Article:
Two weeks ago at the INMA Dutch-Flemish seminar in Utrecht I heard Jim Chisholm speak about a good old theme: the lost reader.
His interesting claim is that we do not lose readers, but lose reading frequency.
The number of weekly or monthly readers of newspapers stayed almost the same over the last few years. But the number of copies sold on a normal day went down, though less for popular titles then for up-market titles.
So much for the analysis. Let’s focus on the opportunity.
Analysis in my early days in newspapers was quite simple. People bought our local newspaper on Saturday and Monday for national sports, on Tuesday for local sports. Wednesday was a bit of a problem, Thursday was focused on classified and obituaries, and Friday got a practical planning supplement for the weekend. We used the same kind of thinking later for a business newspaper. That’s no surprise, and neither was it for the readers. It was like this and would stay like this.
Today most newspapers and Web sites do exactly the same. They even publish more and more supplements. The newspaper De Morgen in Belgium recently launched two new magazines on Saturday. Great news if you have the time to spend — great value for the money. But also very expensive to produce.
In the same period we also knew that this alone was not the answer to the problem. The real reason people stay loyal to a newspaper is their will to be surprised day after day. A well-known answer from editors to that ambition is “they have to buy a subscription, so sell it!” Unfortunately this is still possible today. But the real answer lies in cross-selling over weekdays.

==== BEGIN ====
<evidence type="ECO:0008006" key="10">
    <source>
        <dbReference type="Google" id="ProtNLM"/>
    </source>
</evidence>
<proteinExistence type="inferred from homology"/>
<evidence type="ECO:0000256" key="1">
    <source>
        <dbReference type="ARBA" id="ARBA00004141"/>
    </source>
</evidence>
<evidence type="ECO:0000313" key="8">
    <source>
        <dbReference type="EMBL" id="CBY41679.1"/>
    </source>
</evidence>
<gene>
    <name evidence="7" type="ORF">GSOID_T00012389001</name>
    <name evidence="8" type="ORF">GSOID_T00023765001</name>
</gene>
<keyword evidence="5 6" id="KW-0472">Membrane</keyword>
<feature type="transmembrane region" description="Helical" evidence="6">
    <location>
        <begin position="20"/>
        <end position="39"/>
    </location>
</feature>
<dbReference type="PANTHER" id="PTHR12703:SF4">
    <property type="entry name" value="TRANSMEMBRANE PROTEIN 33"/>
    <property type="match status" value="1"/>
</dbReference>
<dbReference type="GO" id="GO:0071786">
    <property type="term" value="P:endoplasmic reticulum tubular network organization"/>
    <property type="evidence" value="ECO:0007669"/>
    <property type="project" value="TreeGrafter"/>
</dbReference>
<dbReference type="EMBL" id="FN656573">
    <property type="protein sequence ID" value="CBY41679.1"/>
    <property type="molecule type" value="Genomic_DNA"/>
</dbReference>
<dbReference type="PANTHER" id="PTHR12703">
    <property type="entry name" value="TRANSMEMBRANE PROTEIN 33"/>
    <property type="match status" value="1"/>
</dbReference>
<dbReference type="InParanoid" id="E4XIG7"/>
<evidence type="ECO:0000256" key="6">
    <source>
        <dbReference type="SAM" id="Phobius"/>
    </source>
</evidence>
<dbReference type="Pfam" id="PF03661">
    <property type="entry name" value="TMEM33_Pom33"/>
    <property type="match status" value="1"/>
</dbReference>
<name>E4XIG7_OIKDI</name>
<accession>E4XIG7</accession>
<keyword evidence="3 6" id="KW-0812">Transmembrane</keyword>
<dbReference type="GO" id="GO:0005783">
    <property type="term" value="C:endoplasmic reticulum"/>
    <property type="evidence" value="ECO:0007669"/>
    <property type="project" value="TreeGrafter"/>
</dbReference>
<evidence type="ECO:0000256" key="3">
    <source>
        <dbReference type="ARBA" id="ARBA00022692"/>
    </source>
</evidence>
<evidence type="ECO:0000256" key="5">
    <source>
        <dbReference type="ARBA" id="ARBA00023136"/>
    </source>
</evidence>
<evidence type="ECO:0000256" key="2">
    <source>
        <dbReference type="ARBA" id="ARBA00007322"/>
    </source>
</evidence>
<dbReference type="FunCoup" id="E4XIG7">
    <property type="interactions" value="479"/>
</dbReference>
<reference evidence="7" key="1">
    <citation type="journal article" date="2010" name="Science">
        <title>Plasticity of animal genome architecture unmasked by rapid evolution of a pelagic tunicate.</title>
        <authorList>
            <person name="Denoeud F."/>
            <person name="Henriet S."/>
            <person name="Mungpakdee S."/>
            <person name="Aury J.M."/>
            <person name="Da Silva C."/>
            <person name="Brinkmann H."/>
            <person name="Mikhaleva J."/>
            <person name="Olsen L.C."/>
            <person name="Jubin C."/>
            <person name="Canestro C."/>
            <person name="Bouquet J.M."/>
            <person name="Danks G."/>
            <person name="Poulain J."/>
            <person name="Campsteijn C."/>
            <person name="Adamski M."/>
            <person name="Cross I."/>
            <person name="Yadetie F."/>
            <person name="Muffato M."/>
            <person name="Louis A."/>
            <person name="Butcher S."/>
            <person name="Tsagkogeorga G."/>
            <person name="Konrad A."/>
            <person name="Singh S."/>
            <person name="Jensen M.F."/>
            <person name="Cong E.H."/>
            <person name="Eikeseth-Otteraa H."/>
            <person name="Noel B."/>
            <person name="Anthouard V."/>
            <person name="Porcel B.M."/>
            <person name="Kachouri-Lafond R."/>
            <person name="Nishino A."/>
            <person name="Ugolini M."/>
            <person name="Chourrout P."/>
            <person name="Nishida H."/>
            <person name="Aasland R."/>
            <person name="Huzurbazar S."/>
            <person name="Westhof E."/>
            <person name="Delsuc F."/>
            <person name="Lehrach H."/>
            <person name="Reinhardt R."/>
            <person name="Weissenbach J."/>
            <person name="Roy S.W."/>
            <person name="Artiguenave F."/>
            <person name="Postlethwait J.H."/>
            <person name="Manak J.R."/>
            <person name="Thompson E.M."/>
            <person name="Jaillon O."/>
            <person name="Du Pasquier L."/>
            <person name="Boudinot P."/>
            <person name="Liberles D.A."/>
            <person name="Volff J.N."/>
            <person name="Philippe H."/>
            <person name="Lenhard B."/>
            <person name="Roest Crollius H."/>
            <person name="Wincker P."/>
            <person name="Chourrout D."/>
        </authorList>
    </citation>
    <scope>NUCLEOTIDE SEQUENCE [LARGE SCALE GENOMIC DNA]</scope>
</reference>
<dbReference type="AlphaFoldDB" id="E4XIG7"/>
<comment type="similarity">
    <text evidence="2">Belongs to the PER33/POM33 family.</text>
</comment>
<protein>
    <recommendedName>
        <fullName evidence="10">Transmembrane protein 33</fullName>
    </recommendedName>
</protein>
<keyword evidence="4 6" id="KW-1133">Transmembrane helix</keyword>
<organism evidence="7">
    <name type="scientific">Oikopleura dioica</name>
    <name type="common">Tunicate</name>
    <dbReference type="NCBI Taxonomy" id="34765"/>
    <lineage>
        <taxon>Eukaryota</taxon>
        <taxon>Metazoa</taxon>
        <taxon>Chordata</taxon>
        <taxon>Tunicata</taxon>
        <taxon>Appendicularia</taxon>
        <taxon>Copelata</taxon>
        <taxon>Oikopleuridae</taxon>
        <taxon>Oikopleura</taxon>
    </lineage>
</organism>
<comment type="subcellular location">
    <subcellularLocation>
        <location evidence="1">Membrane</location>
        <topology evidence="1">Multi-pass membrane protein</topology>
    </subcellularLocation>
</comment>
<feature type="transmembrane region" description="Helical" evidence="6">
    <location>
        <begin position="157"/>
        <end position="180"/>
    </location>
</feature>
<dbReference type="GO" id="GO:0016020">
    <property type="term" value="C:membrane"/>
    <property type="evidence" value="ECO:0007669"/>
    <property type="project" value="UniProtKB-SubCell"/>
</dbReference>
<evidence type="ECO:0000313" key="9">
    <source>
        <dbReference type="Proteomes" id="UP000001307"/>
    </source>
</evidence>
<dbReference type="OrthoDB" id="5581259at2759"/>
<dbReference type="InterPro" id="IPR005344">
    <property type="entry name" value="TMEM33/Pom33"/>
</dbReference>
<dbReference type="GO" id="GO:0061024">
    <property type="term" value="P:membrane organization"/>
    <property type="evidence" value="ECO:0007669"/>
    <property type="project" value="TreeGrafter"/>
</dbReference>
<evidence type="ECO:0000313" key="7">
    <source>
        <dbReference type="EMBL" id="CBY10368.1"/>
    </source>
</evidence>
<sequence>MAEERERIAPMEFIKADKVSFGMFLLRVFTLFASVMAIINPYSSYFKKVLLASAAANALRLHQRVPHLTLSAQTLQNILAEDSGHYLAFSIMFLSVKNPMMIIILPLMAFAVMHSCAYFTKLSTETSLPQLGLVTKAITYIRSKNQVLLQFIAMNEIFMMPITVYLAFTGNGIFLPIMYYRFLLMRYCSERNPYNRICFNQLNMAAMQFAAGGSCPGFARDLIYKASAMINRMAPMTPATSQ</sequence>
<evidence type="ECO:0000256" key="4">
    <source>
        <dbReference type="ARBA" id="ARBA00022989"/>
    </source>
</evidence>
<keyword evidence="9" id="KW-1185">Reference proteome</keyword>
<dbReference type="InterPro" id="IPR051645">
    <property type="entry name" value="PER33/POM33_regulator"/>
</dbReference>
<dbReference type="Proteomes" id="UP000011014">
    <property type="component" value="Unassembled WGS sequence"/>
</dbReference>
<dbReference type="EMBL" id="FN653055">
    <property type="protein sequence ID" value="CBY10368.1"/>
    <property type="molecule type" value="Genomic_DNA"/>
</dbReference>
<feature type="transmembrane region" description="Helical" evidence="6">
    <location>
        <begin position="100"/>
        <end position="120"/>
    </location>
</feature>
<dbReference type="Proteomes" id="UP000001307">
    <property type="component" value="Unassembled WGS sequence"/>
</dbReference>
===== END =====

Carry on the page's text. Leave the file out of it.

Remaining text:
This week I saw a nice promotional example from De Standaard where on Thursday the newspaper was made with guest editor Walter Van Beirendonck and on Friday readers got a free ticket for an exhibition by him. Well done, but pure promotion. What about the content?
On Fridays it’s mostly no problem to find announcements with content of the weekend supplements. Strangely enough newspapers do not have problems promoting supplements in their own columns. But what about the day-to-day content?
I tried to change this once. After a long effort I convinced the editor-in-chief to tell me at 4:00 p.m. what they planned to run in 36 hours. It was then the marketing department that had to make the advertisements and had to spend their limited in-paper budget for this.
How much more wrong can we be? How is it possible that people in newsrooms and marketing departments do not see the huge opportunity?
So I propose a new function: the loyalty editor. This someone — a leading person from within the newsroom — is responsible for adding to as many articles, news stories, reports, games, comics, etc. as possible a message to the readers about what is coming up the next few days.
For instance, after a murder tell them that you will bring a story of other murders in the same region, or tell football fans that you will run an interview with a top player tomorrow, or tell them something special will happen the next day in the comic series, or tell them you will add a new crossword with a special prize the next day. And use the same idea on the Web site, but try to bring them for a second visit that same day.
But make sure this is a position within the newsroom so marketers do not have to beg for the content, and do not have to use their in-paper budget to promote it.
If you do so, your money is much better spent than by running big campaigns or direct marketing actions for subscriptions. It’s a simple idea that creates loyalty among readers.
And do not forget to tell your readers about your success with these actions. They love to see they belong to a winning team.